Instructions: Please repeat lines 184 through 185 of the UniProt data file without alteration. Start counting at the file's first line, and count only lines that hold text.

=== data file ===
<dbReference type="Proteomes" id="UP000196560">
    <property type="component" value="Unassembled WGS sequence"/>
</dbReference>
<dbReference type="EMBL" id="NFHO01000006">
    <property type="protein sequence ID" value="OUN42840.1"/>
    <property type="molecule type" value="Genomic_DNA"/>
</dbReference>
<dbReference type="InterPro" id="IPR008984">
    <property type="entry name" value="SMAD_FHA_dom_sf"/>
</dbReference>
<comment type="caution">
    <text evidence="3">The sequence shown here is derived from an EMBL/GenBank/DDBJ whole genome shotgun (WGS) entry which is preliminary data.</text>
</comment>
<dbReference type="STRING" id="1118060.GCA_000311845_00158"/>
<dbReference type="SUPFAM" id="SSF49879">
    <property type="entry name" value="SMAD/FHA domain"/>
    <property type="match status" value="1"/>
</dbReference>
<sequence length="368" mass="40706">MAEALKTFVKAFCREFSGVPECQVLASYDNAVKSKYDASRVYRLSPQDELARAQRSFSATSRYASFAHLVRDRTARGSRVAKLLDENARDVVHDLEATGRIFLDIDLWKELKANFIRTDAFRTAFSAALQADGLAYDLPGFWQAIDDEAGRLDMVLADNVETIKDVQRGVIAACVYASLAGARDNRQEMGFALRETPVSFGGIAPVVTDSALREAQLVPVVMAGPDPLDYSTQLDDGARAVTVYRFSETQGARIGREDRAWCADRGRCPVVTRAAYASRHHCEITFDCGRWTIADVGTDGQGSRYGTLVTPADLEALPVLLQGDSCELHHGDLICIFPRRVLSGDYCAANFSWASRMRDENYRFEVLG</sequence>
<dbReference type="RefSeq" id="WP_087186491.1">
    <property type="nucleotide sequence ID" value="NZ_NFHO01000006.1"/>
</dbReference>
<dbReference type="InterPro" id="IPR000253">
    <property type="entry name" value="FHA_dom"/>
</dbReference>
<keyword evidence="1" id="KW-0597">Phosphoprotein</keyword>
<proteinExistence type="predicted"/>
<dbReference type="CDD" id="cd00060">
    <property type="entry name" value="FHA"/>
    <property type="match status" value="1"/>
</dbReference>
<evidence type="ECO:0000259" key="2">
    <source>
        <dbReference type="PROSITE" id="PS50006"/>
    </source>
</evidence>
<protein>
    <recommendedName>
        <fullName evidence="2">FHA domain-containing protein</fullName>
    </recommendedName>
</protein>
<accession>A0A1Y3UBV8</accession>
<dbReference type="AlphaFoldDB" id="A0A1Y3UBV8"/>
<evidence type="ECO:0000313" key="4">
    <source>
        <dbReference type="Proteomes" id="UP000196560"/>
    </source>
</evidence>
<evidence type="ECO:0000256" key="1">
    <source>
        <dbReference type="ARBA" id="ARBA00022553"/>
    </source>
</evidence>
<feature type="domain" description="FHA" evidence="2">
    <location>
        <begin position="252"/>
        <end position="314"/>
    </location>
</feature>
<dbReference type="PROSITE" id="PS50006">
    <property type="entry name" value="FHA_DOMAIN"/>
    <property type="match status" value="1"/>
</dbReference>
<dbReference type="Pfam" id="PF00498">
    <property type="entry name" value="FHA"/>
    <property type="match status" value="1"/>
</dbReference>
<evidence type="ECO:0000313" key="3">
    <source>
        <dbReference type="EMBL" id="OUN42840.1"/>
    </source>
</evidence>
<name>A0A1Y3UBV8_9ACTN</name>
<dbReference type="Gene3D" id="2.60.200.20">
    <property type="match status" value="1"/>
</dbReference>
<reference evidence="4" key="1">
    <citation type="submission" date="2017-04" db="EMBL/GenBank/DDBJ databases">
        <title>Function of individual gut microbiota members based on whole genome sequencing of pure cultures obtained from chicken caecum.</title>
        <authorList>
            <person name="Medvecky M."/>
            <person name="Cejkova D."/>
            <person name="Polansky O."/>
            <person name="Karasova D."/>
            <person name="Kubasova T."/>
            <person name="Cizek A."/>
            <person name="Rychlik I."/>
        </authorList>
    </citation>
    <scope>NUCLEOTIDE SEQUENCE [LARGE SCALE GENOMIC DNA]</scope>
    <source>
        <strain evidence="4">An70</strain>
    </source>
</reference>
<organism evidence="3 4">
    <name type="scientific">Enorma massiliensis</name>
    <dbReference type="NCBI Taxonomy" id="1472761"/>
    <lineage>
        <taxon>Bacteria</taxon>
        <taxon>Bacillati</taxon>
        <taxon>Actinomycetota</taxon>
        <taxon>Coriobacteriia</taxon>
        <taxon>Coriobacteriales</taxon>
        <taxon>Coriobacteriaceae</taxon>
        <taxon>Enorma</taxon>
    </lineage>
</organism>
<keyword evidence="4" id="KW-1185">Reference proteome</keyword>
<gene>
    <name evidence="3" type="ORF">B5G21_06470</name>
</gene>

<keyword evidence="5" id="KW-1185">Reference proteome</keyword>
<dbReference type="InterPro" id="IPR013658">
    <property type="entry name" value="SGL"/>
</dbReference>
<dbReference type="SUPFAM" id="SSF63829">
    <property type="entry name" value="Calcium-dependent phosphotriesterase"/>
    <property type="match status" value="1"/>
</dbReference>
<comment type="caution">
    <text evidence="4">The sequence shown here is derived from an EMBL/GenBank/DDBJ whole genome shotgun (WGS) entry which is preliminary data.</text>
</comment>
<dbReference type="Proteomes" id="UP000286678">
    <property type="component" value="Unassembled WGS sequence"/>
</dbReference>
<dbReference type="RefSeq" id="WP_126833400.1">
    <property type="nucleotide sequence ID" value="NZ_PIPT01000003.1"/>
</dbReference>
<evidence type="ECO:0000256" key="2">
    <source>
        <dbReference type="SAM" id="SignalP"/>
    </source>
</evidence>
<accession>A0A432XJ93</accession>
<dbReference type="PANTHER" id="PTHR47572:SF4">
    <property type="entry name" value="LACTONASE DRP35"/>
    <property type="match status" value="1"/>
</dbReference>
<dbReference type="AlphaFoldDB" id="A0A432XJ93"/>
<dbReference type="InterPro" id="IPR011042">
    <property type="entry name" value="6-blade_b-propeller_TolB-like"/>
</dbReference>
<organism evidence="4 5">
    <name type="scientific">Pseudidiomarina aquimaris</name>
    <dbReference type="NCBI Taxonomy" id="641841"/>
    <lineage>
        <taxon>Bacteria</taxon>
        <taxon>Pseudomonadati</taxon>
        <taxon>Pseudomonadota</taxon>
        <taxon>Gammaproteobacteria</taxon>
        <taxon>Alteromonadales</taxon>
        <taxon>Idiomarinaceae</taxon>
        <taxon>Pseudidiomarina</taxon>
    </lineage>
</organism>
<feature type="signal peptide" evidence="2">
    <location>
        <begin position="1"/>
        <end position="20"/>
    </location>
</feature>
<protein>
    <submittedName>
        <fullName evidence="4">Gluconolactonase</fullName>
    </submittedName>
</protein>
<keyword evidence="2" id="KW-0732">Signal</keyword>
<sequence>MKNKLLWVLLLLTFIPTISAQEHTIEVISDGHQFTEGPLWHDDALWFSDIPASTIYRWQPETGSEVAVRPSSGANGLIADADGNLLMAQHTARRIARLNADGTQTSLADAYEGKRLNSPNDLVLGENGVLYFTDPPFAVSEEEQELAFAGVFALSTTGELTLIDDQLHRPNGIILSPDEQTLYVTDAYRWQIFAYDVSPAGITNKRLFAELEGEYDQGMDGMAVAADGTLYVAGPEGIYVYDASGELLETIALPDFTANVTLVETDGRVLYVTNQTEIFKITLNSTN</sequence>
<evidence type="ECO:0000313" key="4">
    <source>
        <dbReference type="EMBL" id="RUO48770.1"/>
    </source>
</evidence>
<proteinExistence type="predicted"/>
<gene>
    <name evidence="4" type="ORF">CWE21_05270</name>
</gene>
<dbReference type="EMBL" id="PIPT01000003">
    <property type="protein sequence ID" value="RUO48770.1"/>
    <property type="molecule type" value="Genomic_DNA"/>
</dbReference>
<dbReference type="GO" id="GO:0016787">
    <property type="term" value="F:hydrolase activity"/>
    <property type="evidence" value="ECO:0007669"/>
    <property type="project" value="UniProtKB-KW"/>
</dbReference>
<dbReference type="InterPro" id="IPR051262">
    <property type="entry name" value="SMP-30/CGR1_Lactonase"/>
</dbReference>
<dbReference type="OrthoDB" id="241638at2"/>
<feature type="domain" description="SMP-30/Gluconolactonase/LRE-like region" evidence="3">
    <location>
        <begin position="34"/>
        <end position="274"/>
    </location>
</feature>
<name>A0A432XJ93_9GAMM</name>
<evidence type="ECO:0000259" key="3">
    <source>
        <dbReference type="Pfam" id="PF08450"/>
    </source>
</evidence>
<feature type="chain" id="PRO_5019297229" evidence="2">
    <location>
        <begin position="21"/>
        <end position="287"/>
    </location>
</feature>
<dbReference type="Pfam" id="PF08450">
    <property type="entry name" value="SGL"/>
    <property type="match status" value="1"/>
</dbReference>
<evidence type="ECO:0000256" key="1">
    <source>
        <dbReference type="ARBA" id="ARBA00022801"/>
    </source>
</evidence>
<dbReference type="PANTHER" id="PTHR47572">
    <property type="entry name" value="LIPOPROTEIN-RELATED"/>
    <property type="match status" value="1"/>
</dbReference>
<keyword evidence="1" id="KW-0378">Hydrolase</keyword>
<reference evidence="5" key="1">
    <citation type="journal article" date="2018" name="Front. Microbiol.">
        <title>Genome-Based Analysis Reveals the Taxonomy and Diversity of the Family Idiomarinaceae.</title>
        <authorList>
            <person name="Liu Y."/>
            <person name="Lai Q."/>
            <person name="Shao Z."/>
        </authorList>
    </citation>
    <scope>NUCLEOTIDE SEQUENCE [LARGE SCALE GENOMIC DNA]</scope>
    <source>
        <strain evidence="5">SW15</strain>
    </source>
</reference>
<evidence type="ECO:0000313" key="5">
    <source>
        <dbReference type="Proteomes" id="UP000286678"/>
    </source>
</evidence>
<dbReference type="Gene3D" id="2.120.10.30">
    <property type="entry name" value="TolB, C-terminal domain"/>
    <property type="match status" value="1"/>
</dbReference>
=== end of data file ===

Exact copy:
    <property type="evidence" value="ECO:0007669"/>
    <property type="project" value="UniProtKB-KW"/>